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City water worker dies as a result of being overcome by natural gas vapors while reading a water meter in a confined space in Ohio, July 1, 1985.
Morgantown, WV: U.S. Department of Health and Human Services, Public Health Service, Centers for Disease Control, National Institute for Occupational Safety and Health, FACE 85-40, 1985 Aug; :1-6
On July 1, 1985, an industrial meter reader employed by a mid sized city in Ohio began his workday at 7:30 am. He did not return to the garage at quitting time, 4 pm, and was found face down in a meter vault at 6:45 pm. Resuscitation efforts were not successful. The victim was 42 years old and was assigned 76 accounts to be read that day, a route with which he was unfamiliar. The victim had read 33 of the 76 accounts when he reached the accident site. This was the first time the newly installed meter in this vault was to be read. The victim apparently had difficulty removing the cover as the hook used to pull the lid open was straightened out and a sledge hammer was lying next to the manhole. The manhole cover did not have the holes required for ventilation. The meter vault had over 4 inches of water in it. A faint odor of natural gas was noticed in the vault. A leak was found in a nearby line. Further study revealed a leak in the natural gas line about 34 inches from the vault. The cause of death was cardiovascular collapse due to acute myocardial ischemia due to inhalation of toxic gases. It is recommended that the city should implement a comprehensive safety program, and that the employer should have had comprehensive policies and procedure for confined space entry.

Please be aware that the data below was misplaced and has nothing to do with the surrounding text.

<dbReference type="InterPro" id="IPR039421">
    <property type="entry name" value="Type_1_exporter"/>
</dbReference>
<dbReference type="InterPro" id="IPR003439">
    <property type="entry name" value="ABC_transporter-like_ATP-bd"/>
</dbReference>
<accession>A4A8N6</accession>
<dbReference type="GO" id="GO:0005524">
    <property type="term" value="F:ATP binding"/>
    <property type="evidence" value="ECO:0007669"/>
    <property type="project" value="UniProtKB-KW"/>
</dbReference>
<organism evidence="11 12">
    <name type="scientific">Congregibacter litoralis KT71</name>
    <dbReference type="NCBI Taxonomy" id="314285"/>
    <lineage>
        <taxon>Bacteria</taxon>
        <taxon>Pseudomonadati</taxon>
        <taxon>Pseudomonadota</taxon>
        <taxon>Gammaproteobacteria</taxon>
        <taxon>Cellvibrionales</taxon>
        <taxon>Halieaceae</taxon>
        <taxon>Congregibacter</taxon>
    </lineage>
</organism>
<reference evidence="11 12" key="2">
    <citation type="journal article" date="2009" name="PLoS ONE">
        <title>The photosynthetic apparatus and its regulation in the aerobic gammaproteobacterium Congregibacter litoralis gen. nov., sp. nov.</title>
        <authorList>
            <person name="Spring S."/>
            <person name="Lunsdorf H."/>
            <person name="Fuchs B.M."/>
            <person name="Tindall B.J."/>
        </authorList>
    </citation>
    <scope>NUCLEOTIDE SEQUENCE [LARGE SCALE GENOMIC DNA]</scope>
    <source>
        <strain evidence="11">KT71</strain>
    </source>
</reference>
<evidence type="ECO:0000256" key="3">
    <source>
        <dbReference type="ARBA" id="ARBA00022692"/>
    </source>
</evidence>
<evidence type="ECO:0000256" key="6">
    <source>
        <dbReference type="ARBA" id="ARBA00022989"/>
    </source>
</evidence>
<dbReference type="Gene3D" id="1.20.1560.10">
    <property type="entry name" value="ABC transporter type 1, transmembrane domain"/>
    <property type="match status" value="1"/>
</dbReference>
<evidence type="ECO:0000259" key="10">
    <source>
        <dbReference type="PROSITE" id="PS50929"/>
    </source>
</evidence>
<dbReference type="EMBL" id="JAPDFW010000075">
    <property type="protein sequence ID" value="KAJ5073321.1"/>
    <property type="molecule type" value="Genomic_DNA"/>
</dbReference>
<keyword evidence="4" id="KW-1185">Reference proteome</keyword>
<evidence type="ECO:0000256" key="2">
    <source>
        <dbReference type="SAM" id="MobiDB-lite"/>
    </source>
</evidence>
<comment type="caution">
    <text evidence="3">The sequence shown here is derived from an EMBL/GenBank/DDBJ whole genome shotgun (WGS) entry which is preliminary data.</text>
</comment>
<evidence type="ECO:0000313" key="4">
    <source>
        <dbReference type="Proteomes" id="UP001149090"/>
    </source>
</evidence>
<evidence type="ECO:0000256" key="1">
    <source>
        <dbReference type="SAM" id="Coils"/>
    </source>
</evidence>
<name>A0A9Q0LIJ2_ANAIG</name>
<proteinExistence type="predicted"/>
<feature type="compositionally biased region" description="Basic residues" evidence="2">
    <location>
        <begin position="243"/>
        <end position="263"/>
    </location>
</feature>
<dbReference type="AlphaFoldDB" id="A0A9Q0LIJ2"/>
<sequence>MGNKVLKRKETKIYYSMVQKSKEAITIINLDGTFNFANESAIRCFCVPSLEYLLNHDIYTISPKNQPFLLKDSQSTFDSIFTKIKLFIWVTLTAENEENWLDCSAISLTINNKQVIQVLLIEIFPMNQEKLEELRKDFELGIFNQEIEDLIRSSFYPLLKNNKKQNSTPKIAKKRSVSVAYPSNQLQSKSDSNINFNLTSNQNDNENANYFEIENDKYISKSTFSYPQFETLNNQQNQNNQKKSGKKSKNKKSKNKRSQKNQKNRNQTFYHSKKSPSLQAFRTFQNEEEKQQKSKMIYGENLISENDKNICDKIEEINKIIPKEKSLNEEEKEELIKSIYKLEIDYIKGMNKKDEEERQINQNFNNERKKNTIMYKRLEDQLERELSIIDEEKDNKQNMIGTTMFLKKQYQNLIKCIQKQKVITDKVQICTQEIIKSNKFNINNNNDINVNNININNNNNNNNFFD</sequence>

NIOSH-Author; FACE-85-40; Region-5; Confined-spaces; Toxic-gases; Accident-analysis; Safety-practices
Field Studies; Fatality Assessment and Control Evaluation
NTIS Accession No.
National Institute for Occupational Safety and Health
Page last reviewed: September 2, 2020
Content source: National Institute for Occupational Safety and Health Education and Information Division